Fibrolamellar hepatocellular carcinoma, or fibrolamellar carcinoma, is an uncommon malignant neoplasm of the liver.  Fibrolamellar carcinoma has distinctive clinical, histologic, [2, 3] and radiographic features that distinguish it from the relatively more common hepatocellular carcinoma (HCC). Fibrolamellar carcinoma occurs in a younger population than does HCC, and it is typically not associated with underlying liver disease or elevated serum levels of alpha-fetoprotein tumor markers.  Also, fibrolamellar carcinoma may have a slightly better prognosis than HCC. [5, 6] See the images of fibrolamellar hepatocellular carcinoma below.
Perhaps because of the younger ages of the patients and the lack of coexisting cirrhosis, patients with fibrolamellar carcinoma are often treated aggressively. Resection of large tumor masses, of metastatic disease, and even of recurrent disease can extend patient survival.
Abdominal computed tomography (CT) scanning is the preferred examination for the detection, diagnosis, staging, and postoperative follow-up evaluation of fibrolamellar carcinoma. Magnetic resonance imaging (MRI) of the liver can be useful in detecting and characterizing primary tumors, and MRI may be slightly more sensitive than CT scanning in detecting multiple intrahepatic recurrent lesions. However, MRI is less sensitive than CT scanning in the detection of extrahepatic disease. [7, 8, 5]
Ultrasonography has been used in the surveillance of the progression of known intrahepatic lesions. Radionuclide sulfur-colloid scans or scans obtained with labeled red blood cells are occasionally useful in the differentiation of fibrolamellar carcinomas from other types of hepatic tumors. Percutaneous biopsy with CT scanning or ultrasonographic guidance may be necessary for a definitive preoperative diagnosis of fibrolamellar carcinoma.
Limitations of techniques
For the best evaluation of the liver and liver tumors with CT scanning, the intravenous administration of iodinated contrast material is necessary. Therefore, the use of CT scanning is limited in patients who cannot have iodinated contrast material because of an allergy or renal insufficiency. In these patients, MRI is preferred. In addition, CT scanning uses ionizing radiation; therefore, it can be relatively contraindicated in children or in women of childbearing age, in whom radiation doses should be limited as much as possible.
The imaging time with MRI examinations tends to be longer than with CT scanning or ultrasonography. In patients who are unwilling or unable to remain still during the imaging period, poor-quality images can result because of motion artifact; these artifacts can limit the usefulness of the MRI examination. Some patients may become claustrophobic while they are in the MRI machine; patients may require sedation, or they may not be able to complete the examination. Because of the high magnetic field strength, MRI is contraindicated in patients with a cardiac pacemaker or some internal metallic object, such as an aneurysm clip or metal shrapnel or filings in a critical location.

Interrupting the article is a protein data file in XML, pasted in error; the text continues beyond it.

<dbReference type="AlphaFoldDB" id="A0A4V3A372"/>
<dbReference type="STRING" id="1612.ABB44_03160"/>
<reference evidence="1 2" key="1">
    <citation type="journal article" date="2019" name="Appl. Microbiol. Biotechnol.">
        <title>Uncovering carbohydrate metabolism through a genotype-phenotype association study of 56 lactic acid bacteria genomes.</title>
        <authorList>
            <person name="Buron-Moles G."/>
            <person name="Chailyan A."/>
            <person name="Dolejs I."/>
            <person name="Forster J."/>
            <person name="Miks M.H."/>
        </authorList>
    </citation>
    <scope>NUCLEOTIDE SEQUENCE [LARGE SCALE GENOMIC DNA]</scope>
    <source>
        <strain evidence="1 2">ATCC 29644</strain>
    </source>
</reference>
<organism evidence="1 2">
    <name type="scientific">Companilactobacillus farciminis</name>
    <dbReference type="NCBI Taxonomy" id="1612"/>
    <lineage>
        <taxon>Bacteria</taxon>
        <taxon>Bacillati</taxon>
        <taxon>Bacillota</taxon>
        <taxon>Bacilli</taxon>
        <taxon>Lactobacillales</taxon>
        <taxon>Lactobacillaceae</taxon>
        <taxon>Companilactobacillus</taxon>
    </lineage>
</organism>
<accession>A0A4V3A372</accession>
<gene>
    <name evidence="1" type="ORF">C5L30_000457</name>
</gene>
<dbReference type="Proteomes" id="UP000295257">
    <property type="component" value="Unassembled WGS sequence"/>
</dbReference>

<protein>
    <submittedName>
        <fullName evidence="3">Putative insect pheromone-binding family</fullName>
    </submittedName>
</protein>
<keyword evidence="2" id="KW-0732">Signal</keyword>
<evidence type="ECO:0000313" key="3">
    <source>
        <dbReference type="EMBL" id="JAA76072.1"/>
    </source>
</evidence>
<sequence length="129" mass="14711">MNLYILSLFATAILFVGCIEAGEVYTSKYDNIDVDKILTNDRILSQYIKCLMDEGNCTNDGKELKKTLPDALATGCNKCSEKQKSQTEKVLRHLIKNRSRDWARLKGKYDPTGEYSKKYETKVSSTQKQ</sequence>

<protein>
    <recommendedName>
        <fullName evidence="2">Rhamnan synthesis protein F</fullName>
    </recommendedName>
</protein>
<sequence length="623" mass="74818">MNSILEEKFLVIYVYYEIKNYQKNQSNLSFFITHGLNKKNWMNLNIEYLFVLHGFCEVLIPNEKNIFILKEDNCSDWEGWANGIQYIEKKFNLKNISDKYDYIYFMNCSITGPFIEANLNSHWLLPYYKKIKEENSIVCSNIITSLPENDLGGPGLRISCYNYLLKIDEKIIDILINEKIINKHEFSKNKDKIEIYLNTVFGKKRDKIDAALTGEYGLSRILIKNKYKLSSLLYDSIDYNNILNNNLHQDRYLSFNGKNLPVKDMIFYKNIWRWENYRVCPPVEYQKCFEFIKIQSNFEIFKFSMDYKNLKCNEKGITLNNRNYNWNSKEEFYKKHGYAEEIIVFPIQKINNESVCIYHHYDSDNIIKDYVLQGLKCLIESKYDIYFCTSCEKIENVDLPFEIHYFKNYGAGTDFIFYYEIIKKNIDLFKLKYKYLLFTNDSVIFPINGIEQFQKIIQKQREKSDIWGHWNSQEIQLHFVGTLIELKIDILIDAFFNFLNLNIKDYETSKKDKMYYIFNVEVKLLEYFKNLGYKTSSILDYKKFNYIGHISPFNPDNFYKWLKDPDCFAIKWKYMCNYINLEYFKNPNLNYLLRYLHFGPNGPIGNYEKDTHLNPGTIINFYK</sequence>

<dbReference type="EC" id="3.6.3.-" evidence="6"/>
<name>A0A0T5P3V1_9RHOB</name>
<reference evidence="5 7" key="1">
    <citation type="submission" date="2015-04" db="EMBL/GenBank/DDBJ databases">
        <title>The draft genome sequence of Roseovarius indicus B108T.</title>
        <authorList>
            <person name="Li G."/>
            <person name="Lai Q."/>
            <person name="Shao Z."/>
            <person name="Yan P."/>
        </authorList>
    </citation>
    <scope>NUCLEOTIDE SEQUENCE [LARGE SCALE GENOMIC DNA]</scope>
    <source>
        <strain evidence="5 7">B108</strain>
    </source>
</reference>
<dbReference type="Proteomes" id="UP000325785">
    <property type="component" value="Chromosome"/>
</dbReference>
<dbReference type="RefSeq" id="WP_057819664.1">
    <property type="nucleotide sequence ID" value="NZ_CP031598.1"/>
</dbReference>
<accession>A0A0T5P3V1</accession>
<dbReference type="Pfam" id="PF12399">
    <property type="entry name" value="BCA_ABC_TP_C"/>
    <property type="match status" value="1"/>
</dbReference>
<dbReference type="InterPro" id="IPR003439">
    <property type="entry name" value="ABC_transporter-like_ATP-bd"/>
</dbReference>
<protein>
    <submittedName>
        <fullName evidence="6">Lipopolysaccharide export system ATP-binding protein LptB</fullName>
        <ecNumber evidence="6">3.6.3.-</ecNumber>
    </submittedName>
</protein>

Ultrasonography is more operator dependent than is CT scanning or MRI, and poor technique in scanning can limit its diagnostic usefulness. Ultrasonography may be limited by the patient's anatomy. Hepatic imaging may be difficult in obese patients or in patients whose liver is located high under the ribs. Overlying bowel gas may obscure portions of the liver in some patients.
Plain radiographs of the abdomen may demonstrate nonspecific secondary findings related to hepatomegaly or to the abdominal mass in patients with fibrolamellar carcinoma. Findings may include an enlarged liver shadow and/or displacement of adjacent, gas-filled bowel loops. Calcifications in the tumor also may be visible on plain abdominal images.
Degree of confidence
Plain radiographic findings in patients with fibrolamellar carcinoma are nonsensitive and nonspecific. These findings are not helpful in the detection or characterization of the tumors.
Any cause of space-occupying abdominal masses or hepatomegaly can produce plain radiographic findings similar to those of fibrolamellar carcinoma, thereby causing a false-positive finding. Changes associated with fibrolamellar carcinoma may not produce any abnormality on plain radiographs, thereby causing a false-negative result.
As previously mentioned, abdominal CT scanning is the preferred imaging method for the diagnosis, staging, and follow-up surveillance of fibrolamellar carcinoma. CT scanning has high sensitivity in the detection of intrahepatic tumors and regional lymph node metastases. Current-generation CT scanners provide the ability to scan the liver without enhancement and, during the arterial and portal venous phases, after the intravenous administration of iodinated contrast material.